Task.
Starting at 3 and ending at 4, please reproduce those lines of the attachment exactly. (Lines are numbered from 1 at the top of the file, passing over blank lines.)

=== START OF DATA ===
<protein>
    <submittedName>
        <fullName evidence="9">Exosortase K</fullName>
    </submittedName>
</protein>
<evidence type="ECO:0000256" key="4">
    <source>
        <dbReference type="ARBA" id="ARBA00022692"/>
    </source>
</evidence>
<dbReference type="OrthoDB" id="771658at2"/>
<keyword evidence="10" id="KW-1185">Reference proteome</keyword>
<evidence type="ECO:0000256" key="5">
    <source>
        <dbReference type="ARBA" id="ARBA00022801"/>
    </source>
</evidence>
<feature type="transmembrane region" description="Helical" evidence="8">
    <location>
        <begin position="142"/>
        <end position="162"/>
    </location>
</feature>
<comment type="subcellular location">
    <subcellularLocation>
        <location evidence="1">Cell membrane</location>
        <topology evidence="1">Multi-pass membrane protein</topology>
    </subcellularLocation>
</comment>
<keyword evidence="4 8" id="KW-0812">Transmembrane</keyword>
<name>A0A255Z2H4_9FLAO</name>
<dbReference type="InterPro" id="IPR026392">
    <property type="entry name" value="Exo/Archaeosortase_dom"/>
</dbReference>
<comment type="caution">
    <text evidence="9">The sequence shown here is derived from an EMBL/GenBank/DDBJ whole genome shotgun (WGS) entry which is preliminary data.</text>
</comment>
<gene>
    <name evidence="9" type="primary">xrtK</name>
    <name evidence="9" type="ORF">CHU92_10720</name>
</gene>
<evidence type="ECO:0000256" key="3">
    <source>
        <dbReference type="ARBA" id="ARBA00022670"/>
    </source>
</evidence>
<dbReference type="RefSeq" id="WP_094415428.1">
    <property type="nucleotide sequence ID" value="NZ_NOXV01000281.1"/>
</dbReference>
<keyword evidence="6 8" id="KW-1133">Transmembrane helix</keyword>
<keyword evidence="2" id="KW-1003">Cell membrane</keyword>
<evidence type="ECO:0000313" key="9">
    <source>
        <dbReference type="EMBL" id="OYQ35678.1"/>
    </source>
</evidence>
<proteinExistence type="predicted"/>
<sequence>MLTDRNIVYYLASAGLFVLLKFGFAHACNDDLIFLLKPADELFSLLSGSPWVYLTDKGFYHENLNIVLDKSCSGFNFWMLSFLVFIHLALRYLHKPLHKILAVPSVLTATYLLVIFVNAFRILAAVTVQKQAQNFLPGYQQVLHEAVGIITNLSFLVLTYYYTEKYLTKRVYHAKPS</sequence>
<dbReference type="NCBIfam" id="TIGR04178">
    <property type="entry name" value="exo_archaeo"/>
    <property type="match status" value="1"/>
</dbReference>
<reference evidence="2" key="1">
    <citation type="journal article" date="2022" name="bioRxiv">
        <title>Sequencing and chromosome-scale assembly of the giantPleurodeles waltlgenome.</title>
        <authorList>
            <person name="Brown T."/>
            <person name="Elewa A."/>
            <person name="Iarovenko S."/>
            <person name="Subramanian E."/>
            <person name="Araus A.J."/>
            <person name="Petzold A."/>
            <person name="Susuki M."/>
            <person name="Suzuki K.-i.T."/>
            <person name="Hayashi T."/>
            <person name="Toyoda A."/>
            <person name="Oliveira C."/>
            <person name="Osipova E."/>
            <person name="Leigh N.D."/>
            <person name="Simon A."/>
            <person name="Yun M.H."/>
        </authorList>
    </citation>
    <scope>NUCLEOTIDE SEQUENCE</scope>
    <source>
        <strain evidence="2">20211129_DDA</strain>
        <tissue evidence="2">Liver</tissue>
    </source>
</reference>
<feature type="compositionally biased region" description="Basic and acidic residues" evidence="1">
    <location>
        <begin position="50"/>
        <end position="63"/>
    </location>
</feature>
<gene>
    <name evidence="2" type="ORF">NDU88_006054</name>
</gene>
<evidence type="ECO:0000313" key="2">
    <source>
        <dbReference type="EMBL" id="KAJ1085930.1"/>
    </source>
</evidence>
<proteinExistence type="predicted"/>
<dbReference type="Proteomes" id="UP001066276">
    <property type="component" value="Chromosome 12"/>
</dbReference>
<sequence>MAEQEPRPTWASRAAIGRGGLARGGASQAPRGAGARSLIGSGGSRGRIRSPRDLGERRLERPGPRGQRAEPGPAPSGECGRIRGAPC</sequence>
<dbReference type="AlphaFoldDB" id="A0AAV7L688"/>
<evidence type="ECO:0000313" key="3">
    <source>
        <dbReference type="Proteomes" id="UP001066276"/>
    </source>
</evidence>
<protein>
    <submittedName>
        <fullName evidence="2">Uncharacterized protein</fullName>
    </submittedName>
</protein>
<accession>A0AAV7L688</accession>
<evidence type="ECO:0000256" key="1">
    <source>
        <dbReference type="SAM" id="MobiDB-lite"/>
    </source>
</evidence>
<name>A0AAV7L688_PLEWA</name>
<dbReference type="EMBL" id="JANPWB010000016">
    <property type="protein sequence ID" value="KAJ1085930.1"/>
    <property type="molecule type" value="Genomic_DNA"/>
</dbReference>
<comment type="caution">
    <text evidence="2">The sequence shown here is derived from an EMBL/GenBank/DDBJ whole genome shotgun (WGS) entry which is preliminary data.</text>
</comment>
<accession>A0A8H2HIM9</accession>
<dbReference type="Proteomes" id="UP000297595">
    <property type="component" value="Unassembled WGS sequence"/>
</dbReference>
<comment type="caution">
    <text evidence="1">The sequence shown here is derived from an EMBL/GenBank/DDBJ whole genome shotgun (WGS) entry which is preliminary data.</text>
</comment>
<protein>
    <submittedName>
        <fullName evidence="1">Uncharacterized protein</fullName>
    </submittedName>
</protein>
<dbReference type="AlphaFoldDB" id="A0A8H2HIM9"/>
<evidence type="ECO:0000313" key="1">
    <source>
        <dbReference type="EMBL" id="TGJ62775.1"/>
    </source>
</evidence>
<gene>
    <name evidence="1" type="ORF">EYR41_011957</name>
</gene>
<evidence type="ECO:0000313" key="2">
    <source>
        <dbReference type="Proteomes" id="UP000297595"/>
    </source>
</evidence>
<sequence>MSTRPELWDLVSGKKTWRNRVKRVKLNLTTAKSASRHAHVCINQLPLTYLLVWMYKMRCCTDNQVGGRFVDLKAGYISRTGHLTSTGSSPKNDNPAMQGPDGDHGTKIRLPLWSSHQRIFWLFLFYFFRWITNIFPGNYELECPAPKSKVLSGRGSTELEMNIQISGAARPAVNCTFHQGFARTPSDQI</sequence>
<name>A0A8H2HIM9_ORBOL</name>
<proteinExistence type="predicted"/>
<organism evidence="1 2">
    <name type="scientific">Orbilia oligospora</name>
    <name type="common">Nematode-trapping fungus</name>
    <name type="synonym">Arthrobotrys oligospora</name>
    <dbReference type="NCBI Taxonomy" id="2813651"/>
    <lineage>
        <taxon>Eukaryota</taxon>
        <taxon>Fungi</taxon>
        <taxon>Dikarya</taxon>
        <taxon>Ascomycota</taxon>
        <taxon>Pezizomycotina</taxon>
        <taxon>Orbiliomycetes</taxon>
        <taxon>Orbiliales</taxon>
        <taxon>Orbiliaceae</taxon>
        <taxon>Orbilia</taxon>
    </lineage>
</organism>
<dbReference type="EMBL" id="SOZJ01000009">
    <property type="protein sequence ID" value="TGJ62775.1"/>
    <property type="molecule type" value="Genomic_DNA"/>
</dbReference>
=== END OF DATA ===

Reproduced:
        <fullName evidence="9">Exosortase K</fullName>
    </submittedName>